I purchased a 93 vr4 that had foglight issues. The passenger foglight was pitted really bad and the drivers foglight was cracked open and covered with plastic tape. I was able to find someone selling 3 foglights online (1 set and 1 drivers side). So with my solo foglight this gave me two full sets to work with.
The first thing I did was clean the assemblies using a tooth brush and soapy water. Then I took off all the external parts. I removed the brackets, bulbs, adjusters, clips etc...
Next thing I did was open them all up. To do this you can bake them in the oven. I baked them one at a time for 12 minutes at 220 degrees. After removing them I was able to carefully pry the edge of the lens up and pry them apart by hand. (wear gloves)
Here is a shot at the inside of the shroud. The oem shrouds are painted silver and the center lens area is painted chrome. The chrome paint flakes off though as seen in pics.
With the shrouds removed, you can then unscrew the lens housings. You can see the metal bracket that hold the housings are also oxidized.
I cleaned up the metal brackets and sprayed them with some Duplicolor Matte black caliper paint I had from another left over project. Once dry I reinstalled the lens. The lens is held in with a metal ring bracket that has 4 little tabs that bend.
With everything removed from the plastic housing I cleaned it up with some soapy water and a tooth brush. I cleaned out the grooved area around the edges where the sealant goes with a heat gun and a regular screwdriver. I heated up the screw driver tip with the heat gun then dug out the butyl sealant the best I could. I didn't bother making it perfect. I was more or less making room for new butyl sealant.
I sanded all of the pealing chrome off the shrouds and scuffed up the painting area. I used 320 grit sandpaper to do this. Afterwards I sprayed everything with about 5-6 thin coats of silver spraypaint with build in primer I got from Lowes.
Here is a pic with the lens assembly mounted back into the clean housing.
Now the hardest part; the glass lens... Now I've polished dozens of plastic lights before using the 3m kit. But glass is a lot harder to do than plastic. It takes about 10 times longer to sand down. I started with 80 grit sandpaper on an orbital palm sander. It took a while to get rid of all the stone marks. Every minute or so I'd have to stop and take a break as the glass would get very hot. Initially I kept using the orbital sander down to 500 grit, but I found that didn't work very well. It was difficult to tell the finer grit swirls from the deeper ones from the previous grit. So instead I hand sanded them. With 100 grit I went in one direction. Then I went to 180 grit and went the opposite direction. Then 240, 320, 400, 500. Each step took easily 15-20 minutes. Glass does not sand easy like plastic lens. When I got to 500 grit I used a spray bottle to wet sand the lights. Afterwards I tried using some 800 grit, but it was too big of a step. After about 20 minutes of sanding I was making no progress in the glass. SO really 500 grit is as much as I went.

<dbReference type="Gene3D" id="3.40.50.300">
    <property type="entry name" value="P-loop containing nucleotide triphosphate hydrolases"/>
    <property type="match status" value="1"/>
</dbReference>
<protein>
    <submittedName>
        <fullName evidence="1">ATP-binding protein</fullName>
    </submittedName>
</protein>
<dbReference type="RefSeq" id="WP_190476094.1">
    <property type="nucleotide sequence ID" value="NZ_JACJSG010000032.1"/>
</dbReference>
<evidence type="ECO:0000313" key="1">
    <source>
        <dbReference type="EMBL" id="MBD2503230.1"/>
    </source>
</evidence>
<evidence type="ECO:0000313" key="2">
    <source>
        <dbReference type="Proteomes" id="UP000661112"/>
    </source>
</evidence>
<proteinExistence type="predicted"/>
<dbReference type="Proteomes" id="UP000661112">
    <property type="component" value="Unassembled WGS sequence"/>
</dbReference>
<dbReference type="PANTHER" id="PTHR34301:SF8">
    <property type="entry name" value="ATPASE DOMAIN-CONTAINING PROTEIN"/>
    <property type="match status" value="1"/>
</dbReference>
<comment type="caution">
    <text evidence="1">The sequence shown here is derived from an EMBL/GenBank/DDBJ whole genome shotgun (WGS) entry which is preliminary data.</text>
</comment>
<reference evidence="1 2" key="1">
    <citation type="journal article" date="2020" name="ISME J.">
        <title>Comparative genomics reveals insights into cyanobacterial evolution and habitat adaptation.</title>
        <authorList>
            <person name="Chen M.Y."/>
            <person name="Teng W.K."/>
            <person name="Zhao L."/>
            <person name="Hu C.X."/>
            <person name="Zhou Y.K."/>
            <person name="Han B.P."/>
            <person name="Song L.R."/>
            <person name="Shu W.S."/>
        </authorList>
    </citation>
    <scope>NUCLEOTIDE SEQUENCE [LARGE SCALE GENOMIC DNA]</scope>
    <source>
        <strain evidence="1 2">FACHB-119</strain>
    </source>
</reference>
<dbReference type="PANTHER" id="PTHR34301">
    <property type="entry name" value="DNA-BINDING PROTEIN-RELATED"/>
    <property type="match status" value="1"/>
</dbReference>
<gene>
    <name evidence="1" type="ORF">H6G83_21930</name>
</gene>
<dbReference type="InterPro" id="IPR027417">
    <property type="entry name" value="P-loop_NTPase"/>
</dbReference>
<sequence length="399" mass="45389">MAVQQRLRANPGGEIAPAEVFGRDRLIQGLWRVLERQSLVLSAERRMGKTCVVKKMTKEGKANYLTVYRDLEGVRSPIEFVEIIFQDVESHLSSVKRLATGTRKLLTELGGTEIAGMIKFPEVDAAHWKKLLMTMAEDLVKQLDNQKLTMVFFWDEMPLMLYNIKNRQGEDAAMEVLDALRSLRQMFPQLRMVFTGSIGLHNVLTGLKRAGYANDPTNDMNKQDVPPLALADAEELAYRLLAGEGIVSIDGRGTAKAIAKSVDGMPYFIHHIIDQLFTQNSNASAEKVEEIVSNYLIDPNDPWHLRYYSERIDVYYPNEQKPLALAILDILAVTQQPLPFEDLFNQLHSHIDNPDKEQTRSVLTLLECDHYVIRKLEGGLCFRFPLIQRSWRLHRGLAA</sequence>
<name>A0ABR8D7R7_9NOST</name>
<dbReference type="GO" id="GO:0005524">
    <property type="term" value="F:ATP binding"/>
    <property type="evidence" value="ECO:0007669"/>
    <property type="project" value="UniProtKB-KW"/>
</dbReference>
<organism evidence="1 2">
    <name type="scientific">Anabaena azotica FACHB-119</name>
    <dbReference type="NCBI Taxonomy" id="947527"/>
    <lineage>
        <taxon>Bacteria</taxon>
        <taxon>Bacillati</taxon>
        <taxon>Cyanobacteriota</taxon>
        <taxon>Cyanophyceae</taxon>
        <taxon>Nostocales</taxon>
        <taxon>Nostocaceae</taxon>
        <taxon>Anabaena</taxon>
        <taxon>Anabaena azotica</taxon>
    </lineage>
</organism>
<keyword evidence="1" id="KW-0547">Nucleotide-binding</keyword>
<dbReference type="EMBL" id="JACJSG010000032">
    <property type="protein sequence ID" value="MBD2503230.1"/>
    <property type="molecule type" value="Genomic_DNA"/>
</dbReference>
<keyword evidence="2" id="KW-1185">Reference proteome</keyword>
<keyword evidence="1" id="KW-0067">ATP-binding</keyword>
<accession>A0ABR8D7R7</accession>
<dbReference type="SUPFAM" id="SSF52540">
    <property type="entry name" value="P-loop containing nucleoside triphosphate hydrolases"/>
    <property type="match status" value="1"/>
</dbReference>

Now at this step the lens is very hazy. You can also visually see the 500 grit sanding marks. When you sand plastic lenses using the 3m kit you go down 3000 grit. I was not feeling too confident at this point that it would work. I started polishing the headlights with the Cerium Oxide glass polishing compound. I bought 8 oz of it off amazon for ~ $12. It comes in a powder and I had to apply water to it to get it to a paste consistency. I didn't mix up the whole batch, just a little bit at a time. I spread the paste out on the glass and started buffing it with a foam pad (the one that came with a 3m headlight restore kit). When the compound would dry up I'd spray some water on it and keep polishing. Initially you don't see results. It will just look slightly less hazy. I kept applying compound though and repeated this process about 10 times. Afterwards the glass was clear like it should be.
The lens on the far left is untouched. The lens in the middle is one I wetsanded and just polished with the cerium oxide. The lens on the right is one I've sanded down to 500 grit but I haven't polished yet. The little specs you see is actually splatter from my polishing the one in the middle.
When the glass is polished its re-assembly time. I applied new sealant in the groove. I used RetroRubber Grey butyl sealant. It comes in a small roll and is about $23 on Amazon. Then I pressed the shroud back on into the sealant. I had to press it kind of hard as the sealant was room temperature. Then I set the glass on top and I stuck it back in the oven for 12 minutes at 220. Afterwards I pressed the glass fully on. I used a welding glove on each hand and muscled it together. Once it cools, reinstall the hardware and put them back on the car. I still need to adjust the aim of mine.